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Impact of vaginal brachytherapy on survival in stage I endometrioid endometrial carcinoma
  1. Mariam AlHilli1,
  2. Sudha Amarnath2,
  3. Paul Elson3,
  4. Lisa Rybicki3 and
  5. Sean Dowdy4
  1. 1 Subspeciality Care for Women's Health, Cleveland Clinic, Cleveland, Ohio, USA
  2. 2 Radiation Oncology, Cleveland Clinic, Cleveland, Ohio, USA
  3. 3 Quantitative Health Sciences, Cleveland Clinic, Cleveland, Ohio, USA
  4. 4 Gynecologic Surgery, Mayo Clinic, Rochester, New York, USA
  1. Correspondence to Dr Mariam AlHilli, Cleveland, Ohio, USA; alhillm{at}ccf.org

Abstract

Objective To evaluate trends in use of radiation therapy and its impact on overall survival in low- and high-grade stage I endometrioid endometrial carcinoma.

Methods Patients with stage I endometrial cancer who underwent hysterectomy from 2004 to 2013 were identified through the National Cancer Database and classified as: stage IA G1/2, stage IA G3, stage IB G1/2, and stage IB G3. Trends in use of vaginal brachytherapy and external beam radiation therapy were assessed. Overall survival was measured from surgery and estimated using the Kaplan-Meier method. The effect of radiation therapy on overall survival was assessed within each stage/grade group using Cox proportional hazards analysis in propensity-matched treatment groups.

Results A total of 132 393 patients met inclusion criteria, and 81% of patients had stage IA and 19% had stage IB endometrial cancer. Adjuvant therapy was administered in 18% of patients: 52% received vaginal brachytherapy, 30% external beam radiation therapy, and 18% chemotherapy ±radiation therapy. External beam radiation therapy use decreased from 9% in 2004 to 4% in 2012, while vaginal brachytherapy use increased from 8% to 14%. Stage IA G1/2 patients did not benefit from either external beam radiation therapy or vaginal brachytherapy, while administration of vaginal brachytherapy improved overall survival in stage IB G1/2 compared with no treatment (p<0.0001). In stage IB G1/2 and stage IA G3, vaginal brachytherapy was superior to external beam radiation therapy (p=0.0004 and p=0.004, respectively). Stage IB G3 patients had improved overall survival with either vaginal brachytherapy or external beam radiation therapy versus no treatment but no difference in overall survival was seen between vaginal brachytherapy and external beam radiation therapy (p=0.94).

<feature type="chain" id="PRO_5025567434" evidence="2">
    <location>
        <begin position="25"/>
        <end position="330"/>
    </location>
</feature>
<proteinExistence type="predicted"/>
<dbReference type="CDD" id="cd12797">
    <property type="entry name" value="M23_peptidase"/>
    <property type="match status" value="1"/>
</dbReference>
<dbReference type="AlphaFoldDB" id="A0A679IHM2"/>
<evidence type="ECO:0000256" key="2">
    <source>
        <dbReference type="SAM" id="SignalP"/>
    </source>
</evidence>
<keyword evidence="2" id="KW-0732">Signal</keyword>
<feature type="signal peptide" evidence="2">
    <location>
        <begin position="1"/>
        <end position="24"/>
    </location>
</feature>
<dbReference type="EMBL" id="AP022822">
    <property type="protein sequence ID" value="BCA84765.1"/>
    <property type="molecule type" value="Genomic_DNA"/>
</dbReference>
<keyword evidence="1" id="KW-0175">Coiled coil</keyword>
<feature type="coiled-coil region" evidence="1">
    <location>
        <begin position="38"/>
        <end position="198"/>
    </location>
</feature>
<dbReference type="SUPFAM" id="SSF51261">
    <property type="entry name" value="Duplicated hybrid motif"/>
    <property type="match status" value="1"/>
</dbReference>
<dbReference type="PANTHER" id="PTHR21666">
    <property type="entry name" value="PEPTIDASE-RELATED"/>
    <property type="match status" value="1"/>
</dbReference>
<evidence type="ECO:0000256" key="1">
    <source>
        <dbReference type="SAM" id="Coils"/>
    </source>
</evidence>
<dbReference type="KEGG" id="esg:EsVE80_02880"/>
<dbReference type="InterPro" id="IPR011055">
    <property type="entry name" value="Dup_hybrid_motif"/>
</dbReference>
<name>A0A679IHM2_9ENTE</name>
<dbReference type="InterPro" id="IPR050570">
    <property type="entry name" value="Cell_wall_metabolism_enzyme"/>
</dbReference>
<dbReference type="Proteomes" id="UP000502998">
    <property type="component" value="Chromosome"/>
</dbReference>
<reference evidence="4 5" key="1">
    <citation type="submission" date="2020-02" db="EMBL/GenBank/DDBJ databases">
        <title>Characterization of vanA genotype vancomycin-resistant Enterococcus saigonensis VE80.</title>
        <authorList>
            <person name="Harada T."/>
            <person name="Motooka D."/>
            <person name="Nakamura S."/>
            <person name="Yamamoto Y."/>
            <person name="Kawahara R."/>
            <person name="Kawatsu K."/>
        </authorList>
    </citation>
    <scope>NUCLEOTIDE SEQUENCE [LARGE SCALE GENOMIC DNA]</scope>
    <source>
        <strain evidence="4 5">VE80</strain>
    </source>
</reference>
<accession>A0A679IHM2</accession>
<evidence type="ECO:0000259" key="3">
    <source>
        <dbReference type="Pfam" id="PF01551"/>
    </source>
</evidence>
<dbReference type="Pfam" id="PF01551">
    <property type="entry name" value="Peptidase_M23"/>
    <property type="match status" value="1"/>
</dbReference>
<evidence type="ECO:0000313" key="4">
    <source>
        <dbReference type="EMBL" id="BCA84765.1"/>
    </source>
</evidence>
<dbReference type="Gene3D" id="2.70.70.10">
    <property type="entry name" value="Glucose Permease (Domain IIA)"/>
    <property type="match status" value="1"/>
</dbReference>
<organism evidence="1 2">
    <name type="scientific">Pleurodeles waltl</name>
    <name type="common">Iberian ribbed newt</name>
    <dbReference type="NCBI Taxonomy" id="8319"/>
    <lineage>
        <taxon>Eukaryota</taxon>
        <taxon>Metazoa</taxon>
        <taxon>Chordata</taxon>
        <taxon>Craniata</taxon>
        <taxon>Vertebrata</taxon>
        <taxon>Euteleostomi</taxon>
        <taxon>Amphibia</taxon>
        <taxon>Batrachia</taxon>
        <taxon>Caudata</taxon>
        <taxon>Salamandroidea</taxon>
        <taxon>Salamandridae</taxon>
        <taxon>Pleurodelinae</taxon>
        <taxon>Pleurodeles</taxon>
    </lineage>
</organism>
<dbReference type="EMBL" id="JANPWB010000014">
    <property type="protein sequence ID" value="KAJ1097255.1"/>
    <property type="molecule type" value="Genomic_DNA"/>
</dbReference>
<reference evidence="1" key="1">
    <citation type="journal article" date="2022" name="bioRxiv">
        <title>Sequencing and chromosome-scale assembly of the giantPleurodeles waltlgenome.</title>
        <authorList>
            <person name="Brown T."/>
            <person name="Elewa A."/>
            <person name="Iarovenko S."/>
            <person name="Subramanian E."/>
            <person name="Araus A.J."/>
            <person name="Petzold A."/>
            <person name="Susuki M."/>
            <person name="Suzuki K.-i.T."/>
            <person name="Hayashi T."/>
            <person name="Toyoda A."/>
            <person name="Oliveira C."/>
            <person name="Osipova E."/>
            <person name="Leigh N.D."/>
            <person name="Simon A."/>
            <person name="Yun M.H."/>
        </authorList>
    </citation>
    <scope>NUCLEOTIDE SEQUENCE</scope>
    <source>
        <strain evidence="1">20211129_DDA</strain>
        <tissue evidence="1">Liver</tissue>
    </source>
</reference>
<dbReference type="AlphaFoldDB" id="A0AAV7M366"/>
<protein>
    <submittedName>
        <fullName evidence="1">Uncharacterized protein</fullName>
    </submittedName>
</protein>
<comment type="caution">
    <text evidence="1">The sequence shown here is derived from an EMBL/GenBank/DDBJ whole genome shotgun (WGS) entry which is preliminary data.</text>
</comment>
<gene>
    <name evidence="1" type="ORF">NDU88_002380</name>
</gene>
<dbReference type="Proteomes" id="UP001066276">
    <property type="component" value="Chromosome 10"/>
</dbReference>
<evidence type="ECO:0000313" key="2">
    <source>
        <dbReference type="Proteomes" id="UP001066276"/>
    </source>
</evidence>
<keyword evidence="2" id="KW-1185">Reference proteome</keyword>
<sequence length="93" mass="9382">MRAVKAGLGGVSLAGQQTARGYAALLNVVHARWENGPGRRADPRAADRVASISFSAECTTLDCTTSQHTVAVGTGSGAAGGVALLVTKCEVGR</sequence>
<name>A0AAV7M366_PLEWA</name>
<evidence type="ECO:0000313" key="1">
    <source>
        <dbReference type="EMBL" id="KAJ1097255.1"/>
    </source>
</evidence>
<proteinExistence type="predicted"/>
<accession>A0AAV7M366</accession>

Conclusions The delivery of adjuvant radiation therapy in patients with stage IA G1/2 endometrial carcinoma is not associated with improvement in overall survival. Patients with stage IB G1/2 and G3 as well as stage IA G3 are shown to benefit from improved overall survival when adjuvant radiation therapy is administered. These findings demonstrate potential opportunities to reduce both overtreatment and undertreatment in stage I endometrial cancer patients.

  • radiotherapy
  • endometrial neoplasms
  • uterine neoplasms
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Footnotes

  • Contributors Writing and editing: MMH, LR, SA, SCD. Concept development: MMH, SA, SCD. Statistical analysis: PE, LR. All authors gave final approval of the version published. All authors agree to be accountable for all aspects of the work in ensuring that questions related to the accuracy or integrity of any part of the work are appropriately investigated and resolved.

  • Funding The authors have not declared a specific grant for this research from any funding agency in the public, commercial or not-for-profit sectors.

  • Competing interests None declared.

  • Patient consent for publication Not required.

  • Provenance and peer review Not commissioned; externally peer reviewed.

  • Data availability statement Data may be obtained from a third party and are not publicly available. De-identified data were obtained from the National Cancer Database (American College of Surgeons) in compliance with the Health Insurance Portability and Accountability Act. These data are available upon request.

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